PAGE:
As settlers moved around the country, pigs were common domesticated companions. When these animals escaped from captivity they quickly established wild populations. Swine flu risk factors - peer reviewed. Swine flu in Australia. Control of ebola virus disease - firestone district, liberia, 2014: Deakin University Library Search. Ebola infection control in Sierra Leonean health clinics: A large cross-age...: Deakin University Library Search. Ebola revisited: lessons in managing global epidemics: Deakin University Library Search. Ebola virus disease. Ebola and fruit bats - peer reviewed. Ebola prevention - peer reviewed. Ebola virus: Deakin University Library Search. Last reviewed: March 2015 Anatomy or system affected: Blood, circulatory system, gastrointestinal system, muscles, skin.

Ebola virus: Deakin University Library Search

Science 2006 Bermejo 1564. Gssanitation8.pdf. Environmental Management for Vector Control. Yellow fever. Climate change and vector control. Management of Disease in Wild Mammals. Vector control. Vector control taking place in the Southern United States during the 1920s.

Vector control

Vector control is any method to limit or eradicate the mammals, birds, insects or other arthropods which transmit disease pathogens. The most frequent type of vector control is mosquito control using a variety of strategies. In the United States, cities or special districts are responsible for vector control. For example, in California, the Greater Los Angeles County Vector Control District is a special district set up by the state to oversee vector control in multiple cities.[1] Bat-borne virus. A bat-borne virus is any virus whose primary reservoir is any species of bat.

The viruses species include coronaviruses, hantaviruses, lyssaviruses, lassa virus, Ebola virus and Marburg virus. Bat-borne viruses are among the most important of the emerging viruses.[1][2][3] Transmission[edit] Vertebrate Pests. The term 'Vertebrate Pest' refers to skeletal animals that have reached a population that causes problems of an economic, social or environmental nature. In Australia, our most common pests are introduced species including rabbits, foxes, mice and rats, wild dogs, feral pigs, feral cats, and many other species that simply do not have a place in the Australian ecosystem.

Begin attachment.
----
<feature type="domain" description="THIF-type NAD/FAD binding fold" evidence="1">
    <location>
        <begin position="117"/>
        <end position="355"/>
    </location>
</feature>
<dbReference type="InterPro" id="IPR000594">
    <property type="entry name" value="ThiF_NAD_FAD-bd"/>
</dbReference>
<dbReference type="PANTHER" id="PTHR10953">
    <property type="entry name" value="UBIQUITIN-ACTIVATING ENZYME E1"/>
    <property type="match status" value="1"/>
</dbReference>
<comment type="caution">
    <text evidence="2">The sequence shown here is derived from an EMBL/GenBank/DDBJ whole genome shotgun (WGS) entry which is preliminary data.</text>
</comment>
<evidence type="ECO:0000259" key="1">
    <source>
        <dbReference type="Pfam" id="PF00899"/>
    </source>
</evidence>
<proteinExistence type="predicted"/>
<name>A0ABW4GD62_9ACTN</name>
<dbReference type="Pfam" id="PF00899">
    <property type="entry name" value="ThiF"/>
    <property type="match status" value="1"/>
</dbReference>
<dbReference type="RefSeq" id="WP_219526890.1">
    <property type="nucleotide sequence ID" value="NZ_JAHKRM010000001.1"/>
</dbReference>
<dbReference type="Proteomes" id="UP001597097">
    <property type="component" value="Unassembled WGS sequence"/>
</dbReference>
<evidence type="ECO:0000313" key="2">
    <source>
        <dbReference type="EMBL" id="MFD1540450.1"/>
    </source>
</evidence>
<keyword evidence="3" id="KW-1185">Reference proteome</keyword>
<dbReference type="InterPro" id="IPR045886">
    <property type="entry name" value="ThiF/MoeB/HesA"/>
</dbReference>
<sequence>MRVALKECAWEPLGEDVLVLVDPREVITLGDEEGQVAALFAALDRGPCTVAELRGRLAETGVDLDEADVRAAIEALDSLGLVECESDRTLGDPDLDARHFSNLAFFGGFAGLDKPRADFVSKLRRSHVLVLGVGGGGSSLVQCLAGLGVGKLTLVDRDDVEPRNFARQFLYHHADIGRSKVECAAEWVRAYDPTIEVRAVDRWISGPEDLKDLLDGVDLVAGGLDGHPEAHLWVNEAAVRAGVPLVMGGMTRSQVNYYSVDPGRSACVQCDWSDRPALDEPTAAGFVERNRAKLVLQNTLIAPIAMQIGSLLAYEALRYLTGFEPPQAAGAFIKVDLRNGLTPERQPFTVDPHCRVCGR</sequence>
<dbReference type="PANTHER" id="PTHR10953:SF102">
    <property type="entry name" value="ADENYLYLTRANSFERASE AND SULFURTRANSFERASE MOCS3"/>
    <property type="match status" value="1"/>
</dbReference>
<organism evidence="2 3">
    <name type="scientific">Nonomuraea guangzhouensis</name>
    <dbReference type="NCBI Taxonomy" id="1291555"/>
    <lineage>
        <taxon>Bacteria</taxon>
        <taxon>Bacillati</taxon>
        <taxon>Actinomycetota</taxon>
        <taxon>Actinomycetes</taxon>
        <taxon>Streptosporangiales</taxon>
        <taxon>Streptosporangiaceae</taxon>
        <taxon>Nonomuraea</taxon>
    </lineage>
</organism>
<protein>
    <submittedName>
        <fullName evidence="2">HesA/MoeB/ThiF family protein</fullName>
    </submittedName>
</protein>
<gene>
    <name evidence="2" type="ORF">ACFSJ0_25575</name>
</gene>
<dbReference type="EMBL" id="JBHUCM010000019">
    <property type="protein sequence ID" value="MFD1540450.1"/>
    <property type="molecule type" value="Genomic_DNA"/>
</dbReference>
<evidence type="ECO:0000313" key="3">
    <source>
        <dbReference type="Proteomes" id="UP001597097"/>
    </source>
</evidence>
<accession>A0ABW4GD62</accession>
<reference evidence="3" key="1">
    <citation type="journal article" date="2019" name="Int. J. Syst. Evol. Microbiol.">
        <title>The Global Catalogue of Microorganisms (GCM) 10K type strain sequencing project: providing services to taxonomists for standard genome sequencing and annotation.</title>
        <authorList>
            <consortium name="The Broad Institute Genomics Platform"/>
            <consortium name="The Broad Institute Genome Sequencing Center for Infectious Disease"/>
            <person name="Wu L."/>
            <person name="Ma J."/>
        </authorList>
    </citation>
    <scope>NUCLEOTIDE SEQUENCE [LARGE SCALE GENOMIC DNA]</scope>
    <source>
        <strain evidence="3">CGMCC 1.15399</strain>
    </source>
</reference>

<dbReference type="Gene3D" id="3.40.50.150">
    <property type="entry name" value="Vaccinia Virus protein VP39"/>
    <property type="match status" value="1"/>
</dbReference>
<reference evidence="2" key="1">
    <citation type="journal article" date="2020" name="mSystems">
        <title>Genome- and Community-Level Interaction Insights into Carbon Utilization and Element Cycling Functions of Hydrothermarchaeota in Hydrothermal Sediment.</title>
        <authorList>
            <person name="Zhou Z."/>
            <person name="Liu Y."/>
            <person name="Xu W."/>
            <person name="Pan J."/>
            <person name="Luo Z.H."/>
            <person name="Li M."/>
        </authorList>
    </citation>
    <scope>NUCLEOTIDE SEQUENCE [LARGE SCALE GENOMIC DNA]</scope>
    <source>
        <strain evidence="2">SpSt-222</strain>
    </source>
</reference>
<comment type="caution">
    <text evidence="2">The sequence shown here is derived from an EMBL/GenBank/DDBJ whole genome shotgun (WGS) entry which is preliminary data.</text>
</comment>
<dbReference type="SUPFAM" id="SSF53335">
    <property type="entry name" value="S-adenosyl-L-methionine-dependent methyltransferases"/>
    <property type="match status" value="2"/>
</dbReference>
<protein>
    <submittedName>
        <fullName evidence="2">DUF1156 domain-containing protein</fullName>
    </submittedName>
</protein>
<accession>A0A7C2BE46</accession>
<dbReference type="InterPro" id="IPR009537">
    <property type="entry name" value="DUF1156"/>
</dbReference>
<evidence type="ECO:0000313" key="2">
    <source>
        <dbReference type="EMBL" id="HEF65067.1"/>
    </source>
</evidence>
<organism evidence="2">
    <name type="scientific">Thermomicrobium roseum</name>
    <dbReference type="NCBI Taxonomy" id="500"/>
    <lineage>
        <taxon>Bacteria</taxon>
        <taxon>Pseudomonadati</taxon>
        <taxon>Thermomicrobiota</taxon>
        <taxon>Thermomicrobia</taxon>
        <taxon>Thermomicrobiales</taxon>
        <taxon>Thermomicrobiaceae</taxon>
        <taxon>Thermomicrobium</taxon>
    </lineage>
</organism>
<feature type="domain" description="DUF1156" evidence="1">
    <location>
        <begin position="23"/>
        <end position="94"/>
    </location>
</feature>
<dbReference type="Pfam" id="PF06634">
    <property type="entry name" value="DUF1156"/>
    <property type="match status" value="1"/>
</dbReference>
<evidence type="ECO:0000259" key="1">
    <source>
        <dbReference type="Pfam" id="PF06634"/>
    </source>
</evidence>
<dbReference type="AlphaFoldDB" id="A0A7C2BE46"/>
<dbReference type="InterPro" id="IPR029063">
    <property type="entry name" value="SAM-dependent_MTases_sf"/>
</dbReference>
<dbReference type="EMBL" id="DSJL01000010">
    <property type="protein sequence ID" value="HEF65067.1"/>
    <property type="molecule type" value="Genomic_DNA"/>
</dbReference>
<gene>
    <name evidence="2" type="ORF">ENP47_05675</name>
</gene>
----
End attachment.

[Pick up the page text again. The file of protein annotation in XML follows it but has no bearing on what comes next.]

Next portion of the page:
Foxes inflict serious damage on new born lambs and kill other livestock. Foxes also threaten extinction of many native mammals and birds. Rodents, including mice and rats, cause damage in crops, damage farm infrastructure and pose disease and spoilage problems in food storages and stock feeds. Rabbits have devastated vast tracts of land by damaging young seedling trees and shrubs, destroying native grasses and pastures, and by facilitating erosion. HPS_Brochure.pdf. Hantavirus Pulmonary Syndrome - Vector Control District - County of Santa Clara. Page Content Programs: Hantavirus Pulmonary Syndrome Disease Hantaviruses are a family of viruses named for the Hantaan River in Korea, where the first strain was discovered decades ago.

That strain infected about 3,000 American soldiers during the Korean War, killing 190 by destroying their kidneys. Pests, diseases and weeds. Feral goats are highly sociable animals and form family units consisting of an adult female goat and her recent offspring. Family social units associate together to form a herd. Male kids leave their mothers and form 'bachelor' herds with similar aged males. Feral goat bachelor herds overlap with the female's home range during breeding periods but may range over much larger areas during the rest of the year. Feral goat home ranges can vary from one square kilometre when water and food are abundant, and up to 600 square kilometres for an adult male when resources are scarce. Female goats leave the group to give birth in a protected place such as a rock overhang cave or dense vegetation. 2066.pdf. Pests, diseases and weeds. Foxes are chiefly nocturnal (night time) hunters, being most active in the evenings and early mornings (crepuscular).

Fox family groups usually occupy well-defined home ranges. Management of Disease in Wild Mammals. Orange County Vector Control District. Description The roof rat (Rattus rattus) is agile and slender, with a tail longer than its head and body. Roof rats frequently enter buildings and move about neighborhoods by using utility lines and fences as runways.

They prefer to feed on wild bird seed, pet food and many of the fruits and nuts (including those that people do not eat) commonly found in residential backyards. To see a video of a rat eating dog food, click here. Certain landscape plants are used as homes by roof rats and other flea-carrying animals. Pest animals. Australia's native plants and animals have adapted to life on an isolated continent over millions of years. Vector control.